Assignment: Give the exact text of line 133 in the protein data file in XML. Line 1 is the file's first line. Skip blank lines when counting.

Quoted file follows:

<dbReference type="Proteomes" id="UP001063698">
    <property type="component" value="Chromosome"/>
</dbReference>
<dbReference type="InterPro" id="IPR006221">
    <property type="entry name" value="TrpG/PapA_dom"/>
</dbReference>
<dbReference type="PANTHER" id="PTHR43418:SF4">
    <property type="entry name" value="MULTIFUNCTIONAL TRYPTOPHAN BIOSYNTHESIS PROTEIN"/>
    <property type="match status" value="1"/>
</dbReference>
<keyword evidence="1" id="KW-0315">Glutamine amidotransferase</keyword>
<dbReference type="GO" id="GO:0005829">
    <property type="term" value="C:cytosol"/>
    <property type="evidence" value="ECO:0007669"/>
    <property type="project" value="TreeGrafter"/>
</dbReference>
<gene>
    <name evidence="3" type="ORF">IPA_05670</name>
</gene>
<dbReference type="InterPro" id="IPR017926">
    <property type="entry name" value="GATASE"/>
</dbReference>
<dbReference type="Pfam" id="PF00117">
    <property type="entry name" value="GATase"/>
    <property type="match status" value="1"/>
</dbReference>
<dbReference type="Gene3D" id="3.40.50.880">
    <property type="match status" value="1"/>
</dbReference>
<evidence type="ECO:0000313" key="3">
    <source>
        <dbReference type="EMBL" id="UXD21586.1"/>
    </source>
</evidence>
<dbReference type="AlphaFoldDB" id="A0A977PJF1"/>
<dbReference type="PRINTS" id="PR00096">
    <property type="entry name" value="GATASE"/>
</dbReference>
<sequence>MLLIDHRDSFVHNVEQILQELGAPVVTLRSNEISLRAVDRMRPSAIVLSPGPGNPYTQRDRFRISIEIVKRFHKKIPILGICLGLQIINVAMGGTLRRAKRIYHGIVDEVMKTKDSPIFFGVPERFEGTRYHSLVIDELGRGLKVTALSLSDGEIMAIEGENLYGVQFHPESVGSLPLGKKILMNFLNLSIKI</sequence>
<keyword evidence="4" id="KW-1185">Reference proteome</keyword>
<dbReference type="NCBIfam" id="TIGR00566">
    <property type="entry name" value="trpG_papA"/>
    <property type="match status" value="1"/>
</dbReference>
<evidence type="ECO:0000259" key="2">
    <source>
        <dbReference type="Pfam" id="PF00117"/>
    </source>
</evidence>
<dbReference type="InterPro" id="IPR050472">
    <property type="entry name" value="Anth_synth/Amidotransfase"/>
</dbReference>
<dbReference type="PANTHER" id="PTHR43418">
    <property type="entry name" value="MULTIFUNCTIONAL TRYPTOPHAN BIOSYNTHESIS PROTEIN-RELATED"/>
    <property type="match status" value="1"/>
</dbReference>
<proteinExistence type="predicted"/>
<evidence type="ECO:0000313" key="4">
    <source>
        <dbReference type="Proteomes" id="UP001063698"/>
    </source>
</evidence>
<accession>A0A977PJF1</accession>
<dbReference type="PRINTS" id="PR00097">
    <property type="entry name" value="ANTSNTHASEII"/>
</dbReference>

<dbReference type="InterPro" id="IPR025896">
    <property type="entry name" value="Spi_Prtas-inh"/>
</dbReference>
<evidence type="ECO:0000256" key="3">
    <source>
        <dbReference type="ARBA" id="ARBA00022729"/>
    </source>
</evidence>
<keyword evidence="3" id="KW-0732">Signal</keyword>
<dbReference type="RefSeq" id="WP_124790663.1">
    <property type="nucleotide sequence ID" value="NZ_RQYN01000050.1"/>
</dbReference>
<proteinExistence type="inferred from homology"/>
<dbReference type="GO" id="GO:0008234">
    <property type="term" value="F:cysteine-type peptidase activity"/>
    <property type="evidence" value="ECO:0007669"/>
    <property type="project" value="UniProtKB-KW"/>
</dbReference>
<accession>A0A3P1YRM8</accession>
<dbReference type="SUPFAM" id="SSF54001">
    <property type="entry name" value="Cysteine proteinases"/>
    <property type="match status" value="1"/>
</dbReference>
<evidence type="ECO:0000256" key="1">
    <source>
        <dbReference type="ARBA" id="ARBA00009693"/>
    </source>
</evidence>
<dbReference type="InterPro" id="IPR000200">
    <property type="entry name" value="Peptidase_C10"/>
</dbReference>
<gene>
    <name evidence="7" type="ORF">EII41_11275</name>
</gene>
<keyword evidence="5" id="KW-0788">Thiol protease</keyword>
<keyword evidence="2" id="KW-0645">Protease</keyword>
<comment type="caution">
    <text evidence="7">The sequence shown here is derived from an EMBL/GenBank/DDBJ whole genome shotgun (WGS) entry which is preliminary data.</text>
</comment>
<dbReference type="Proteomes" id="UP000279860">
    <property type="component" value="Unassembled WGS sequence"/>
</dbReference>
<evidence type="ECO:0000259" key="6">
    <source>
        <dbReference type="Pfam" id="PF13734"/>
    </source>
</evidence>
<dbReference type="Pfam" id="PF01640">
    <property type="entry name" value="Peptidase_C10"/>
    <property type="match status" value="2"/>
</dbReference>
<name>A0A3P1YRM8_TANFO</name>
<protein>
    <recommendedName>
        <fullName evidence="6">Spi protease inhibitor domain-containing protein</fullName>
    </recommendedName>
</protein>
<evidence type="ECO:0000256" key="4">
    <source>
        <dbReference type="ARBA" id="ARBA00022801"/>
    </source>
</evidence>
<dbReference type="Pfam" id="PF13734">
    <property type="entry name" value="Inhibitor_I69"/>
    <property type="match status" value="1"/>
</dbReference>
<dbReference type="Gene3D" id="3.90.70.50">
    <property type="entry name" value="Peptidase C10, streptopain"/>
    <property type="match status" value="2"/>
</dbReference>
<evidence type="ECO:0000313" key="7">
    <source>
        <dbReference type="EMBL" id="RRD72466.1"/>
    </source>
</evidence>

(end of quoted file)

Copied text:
<dbReference type="Gene3D" id="3.90.70.50">